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Wednesday, June 18, 2014

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Identity Theft and Email


You've not heard anything from me since June 12. It's not the result of my taking time off but having to deal with a problem that may strike you one day.

The cause is identity theft. You see it on newscasts, read about it in a variety of publications. You may even know someone who has had their ID stolen and used for nefarious means (like draining a bank account or running up credit card debt).
"There is nothing you can do to protect yourself. It's like hitting the "Oh God, no!" lottery."

There's another type of identity theft that's never mentioned, though. Like it says on the Audio Graphics page (explaining what AG has accomplished in data management), "This web site is built as a growing base of information. We're here to explore and report." Today, I'm reporting on email address identity theft!

You may not think this is a big deal, having your email address lifted. But you also may not understand how the email system works and what harm millions of spam messages can do. That's where I've been these past five days, cleaning up a mess that's still not fully resolved.

Imagine having your name attached to spam, huge amounts of it, for everything from "premenstrual syndrome" to "lower cholesterol," "inmpotenze" (yes, that's how someone spelled it to get through the spam filters), and dozens of other maladies and sales pitches which you have no control over. Welcome to my world of late.

It's not just receiving over 15,000 bounced emails in one day in my personal email box that had me busy. Once your email address is associated with an attack like this, various spam cop companies start blocking your name, company name, and IP address. You're placed on "do not accept" lists, which are rented by companies for good reason; they are trying to keep spam to a minimum.

On any given day, Audio Graphics' email server blocks approximately 94% of all incoming email - we're talking hundreds of thousands of spam messages from around the globe. In a morning there may be an additional 300-500 new senders that have to be traced and added to this block list. Software helps, but maintenance time is still required.

The identity theft of "kend@audiographics.com" which started last Thursday afternoon was like opening the spillway gates to the Hoover Dam. One moment all is fine. Literally, one minute later I'm collecting 1,500 bounced emails each time I click on "get mail." An hour later my name, company, and IP address begin showing up on a number of spam cop lists.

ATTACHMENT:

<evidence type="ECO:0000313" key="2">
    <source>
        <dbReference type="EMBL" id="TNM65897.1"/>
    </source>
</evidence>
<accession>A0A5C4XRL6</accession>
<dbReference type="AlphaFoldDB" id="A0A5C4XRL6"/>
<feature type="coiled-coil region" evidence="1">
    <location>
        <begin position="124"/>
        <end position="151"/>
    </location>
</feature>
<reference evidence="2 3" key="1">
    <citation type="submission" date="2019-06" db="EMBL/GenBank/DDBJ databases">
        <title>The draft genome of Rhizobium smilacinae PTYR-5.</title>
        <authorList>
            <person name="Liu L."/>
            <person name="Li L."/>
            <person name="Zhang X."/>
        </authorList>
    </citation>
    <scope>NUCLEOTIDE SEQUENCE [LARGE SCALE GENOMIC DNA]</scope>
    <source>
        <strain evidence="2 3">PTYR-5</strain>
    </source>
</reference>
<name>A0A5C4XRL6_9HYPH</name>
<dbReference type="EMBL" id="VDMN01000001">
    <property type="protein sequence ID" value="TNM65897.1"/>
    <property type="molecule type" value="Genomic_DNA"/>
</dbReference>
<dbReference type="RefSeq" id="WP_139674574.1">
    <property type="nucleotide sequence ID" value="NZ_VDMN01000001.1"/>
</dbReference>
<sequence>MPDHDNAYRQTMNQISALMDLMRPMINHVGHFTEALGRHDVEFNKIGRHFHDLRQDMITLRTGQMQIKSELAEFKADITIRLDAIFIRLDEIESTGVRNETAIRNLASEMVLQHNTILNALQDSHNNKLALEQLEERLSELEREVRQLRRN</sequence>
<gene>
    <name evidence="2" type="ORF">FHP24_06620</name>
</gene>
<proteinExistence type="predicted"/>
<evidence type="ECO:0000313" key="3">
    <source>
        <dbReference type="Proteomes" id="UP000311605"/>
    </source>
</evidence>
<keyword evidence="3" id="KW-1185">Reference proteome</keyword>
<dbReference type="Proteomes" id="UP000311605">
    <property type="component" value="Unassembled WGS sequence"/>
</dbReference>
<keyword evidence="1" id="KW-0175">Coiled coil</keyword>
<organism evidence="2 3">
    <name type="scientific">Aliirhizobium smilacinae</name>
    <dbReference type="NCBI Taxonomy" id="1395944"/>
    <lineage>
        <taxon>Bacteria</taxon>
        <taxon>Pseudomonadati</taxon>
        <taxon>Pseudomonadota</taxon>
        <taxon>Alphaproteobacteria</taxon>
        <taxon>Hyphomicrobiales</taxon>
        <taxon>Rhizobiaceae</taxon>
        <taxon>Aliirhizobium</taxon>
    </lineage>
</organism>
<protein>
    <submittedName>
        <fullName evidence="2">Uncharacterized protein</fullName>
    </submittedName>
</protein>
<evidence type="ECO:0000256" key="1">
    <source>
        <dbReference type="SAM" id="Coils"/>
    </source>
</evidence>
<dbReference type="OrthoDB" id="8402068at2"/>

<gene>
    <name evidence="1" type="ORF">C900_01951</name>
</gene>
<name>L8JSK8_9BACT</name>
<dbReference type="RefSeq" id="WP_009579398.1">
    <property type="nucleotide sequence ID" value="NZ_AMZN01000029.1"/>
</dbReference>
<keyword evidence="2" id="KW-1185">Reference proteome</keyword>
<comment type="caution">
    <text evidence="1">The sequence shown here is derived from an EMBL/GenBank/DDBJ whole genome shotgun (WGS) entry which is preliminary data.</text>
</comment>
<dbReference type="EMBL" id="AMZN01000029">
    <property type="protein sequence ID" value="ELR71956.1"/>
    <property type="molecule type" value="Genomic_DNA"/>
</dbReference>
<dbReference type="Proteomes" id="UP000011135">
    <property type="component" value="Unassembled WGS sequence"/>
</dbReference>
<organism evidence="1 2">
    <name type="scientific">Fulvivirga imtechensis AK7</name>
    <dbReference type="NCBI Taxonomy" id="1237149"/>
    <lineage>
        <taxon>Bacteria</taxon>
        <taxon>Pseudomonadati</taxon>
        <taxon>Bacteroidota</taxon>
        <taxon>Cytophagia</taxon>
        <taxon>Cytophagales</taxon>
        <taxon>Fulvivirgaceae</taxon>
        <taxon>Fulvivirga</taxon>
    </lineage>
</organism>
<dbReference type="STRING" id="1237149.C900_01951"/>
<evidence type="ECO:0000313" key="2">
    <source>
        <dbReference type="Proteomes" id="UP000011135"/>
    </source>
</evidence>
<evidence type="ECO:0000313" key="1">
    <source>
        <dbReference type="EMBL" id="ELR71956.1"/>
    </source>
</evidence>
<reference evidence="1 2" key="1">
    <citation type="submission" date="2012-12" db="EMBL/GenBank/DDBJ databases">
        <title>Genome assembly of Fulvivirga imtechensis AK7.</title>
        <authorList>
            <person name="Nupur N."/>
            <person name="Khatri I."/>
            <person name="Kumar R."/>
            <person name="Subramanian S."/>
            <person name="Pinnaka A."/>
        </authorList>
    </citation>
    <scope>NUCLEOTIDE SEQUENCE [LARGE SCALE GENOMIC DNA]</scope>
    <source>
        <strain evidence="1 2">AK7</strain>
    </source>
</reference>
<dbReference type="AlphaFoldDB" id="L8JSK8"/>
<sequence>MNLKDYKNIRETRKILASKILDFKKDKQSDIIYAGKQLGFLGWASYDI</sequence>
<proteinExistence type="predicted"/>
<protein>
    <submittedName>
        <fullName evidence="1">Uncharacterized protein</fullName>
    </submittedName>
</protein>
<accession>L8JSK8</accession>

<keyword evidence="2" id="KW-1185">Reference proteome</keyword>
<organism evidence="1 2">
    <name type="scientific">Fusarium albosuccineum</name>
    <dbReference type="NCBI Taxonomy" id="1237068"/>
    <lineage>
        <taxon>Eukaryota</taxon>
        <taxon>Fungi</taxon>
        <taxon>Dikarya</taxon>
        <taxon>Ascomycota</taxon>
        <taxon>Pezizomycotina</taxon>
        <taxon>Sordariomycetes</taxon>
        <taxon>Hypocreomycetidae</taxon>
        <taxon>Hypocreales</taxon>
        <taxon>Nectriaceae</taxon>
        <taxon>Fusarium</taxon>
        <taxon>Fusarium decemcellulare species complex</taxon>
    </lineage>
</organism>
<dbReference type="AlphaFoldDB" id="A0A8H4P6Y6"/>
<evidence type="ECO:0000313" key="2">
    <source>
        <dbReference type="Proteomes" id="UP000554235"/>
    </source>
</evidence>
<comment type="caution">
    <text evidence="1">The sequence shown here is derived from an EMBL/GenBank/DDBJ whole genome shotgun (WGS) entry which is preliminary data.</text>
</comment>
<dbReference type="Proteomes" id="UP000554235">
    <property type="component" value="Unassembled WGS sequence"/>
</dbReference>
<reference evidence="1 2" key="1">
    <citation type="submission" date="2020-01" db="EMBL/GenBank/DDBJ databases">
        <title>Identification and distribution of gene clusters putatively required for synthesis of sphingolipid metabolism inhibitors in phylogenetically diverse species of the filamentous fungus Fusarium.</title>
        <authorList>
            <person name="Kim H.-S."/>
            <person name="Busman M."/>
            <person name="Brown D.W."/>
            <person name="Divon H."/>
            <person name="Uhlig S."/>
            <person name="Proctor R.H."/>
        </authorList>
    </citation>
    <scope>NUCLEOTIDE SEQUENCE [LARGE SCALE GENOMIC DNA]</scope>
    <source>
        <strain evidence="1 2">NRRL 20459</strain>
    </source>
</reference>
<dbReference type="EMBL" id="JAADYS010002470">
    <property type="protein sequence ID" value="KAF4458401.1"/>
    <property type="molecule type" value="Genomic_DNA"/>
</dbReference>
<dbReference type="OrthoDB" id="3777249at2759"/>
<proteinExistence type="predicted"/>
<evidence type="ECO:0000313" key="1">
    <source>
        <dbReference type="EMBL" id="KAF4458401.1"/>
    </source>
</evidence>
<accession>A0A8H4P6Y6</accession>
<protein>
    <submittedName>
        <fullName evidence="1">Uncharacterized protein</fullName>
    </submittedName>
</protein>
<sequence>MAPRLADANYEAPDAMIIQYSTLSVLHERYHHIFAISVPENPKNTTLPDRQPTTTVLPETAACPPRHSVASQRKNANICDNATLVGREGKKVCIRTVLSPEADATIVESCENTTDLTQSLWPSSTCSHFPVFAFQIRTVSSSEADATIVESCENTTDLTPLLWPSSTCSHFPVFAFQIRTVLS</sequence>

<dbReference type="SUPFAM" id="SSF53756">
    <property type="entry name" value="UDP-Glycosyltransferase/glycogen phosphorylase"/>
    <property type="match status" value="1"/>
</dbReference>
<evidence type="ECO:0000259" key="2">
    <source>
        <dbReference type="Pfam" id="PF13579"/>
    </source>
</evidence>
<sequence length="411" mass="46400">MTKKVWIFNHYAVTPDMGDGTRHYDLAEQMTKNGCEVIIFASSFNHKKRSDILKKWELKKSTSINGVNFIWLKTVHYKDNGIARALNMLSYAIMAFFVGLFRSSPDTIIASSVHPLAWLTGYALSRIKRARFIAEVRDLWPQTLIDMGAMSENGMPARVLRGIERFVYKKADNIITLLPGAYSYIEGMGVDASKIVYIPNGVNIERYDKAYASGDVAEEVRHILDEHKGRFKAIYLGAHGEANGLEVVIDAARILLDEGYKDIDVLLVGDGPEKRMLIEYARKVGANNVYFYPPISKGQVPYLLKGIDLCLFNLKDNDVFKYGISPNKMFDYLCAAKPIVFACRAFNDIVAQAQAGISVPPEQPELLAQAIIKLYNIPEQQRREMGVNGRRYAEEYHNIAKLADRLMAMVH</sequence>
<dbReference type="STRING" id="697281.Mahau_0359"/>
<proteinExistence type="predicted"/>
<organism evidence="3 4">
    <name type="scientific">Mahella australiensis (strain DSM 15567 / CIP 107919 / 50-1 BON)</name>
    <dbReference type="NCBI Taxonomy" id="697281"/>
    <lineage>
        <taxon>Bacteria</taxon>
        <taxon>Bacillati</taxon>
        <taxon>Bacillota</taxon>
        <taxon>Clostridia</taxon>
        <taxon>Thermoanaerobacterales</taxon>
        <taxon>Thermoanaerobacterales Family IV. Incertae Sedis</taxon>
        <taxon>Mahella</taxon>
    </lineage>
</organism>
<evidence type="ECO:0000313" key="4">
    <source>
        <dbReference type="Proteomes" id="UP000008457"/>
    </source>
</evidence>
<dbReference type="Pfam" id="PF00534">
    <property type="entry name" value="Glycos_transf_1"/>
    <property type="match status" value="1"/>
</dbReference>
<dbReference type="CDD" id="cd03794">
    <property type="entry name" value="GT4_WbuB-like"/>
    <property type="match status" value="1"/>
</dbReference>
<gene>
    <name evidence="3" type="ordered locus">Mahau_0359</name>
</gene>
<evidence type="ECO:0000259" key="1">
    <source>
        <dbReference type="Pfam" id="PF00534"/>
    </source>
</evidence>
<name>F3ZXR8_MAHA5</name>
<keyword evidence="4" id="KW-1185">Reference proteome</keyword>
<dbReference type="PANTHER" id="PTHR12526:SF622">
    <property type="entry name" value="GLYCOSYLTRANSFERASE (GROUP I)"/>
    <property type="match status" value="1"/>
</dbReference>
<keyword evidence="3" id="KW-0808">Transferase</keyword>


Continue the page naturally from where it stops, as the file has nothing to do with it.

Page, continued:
A spammer doesn't care about infrastructure overload, whether an email is delivered or not, or if you object to receiving this garbage.

Harvesting names is only one side of how this email address theft happens. The other is software that's written using this logic: It sends one email to "a@audiographics.com." The next goes to "b@audiographics.com," then to "c@audiographics.com, "d", "e," etc. - until it goes through the twenty-six letters. Then it starts with "aa@audiographics.com," "ab@audiographics.com," "ac@audiographics.com," so on, and so on - until every combination of letters you can imagine has been covered - for as long a string of letters as the spammer wishes to try. The objective is to hope they hit a combination of letters that exists at the AudioGraphics.com domain. A million combinations sent may result in 5 emails getting through. The rest bounce back as "Undeliverable."

Now, magnify this by 10,000; that's easily the number of companies and persons whose email addresses are stolen each day.

Cleanup is difficult. In this case, it means: 1) changing my registration access email address at approximately 150 web sites (deleting my main email address and establishing another at each); 2) notifying everyone who has me listed under the contaminated address of the change (many are unable to receive this notice of change because I'm blacklisted); and 3) changing all references at Audio Graphics' web sites for the contaminated address.

There is nothing you can do to protect yourself. It's like hitting the "Oh God, no!" lottery.

If your name is harvested, and the spammer identifies it as a working email, the spammer then attaches that address to its barrage of emails. Because the system works on a ping-back that verifies (resolves) the sending address as "working," once that occurs the spillways open.

Within a week or two I'll have done the following: changed address, changed my hundred-plus web site access names and email security codes (like my registration at AdAge.com), rewritten tens of thousands of pages that contain the tainted "kend@audiographics.com" contact address across Audio Graphics' multiple web sites, and notified friends and peers on my mailing lists by using a new address.

The next step is to cross my fingers. Email identity theft is one of those things you never consider happening to you until you've seen 2,000+ bounced messages when checking your email. Here's hoping your luck is better than mine. This is one lottery you don't want to win.








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Jazz artist Kimmie Horne
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Sleepless Nights

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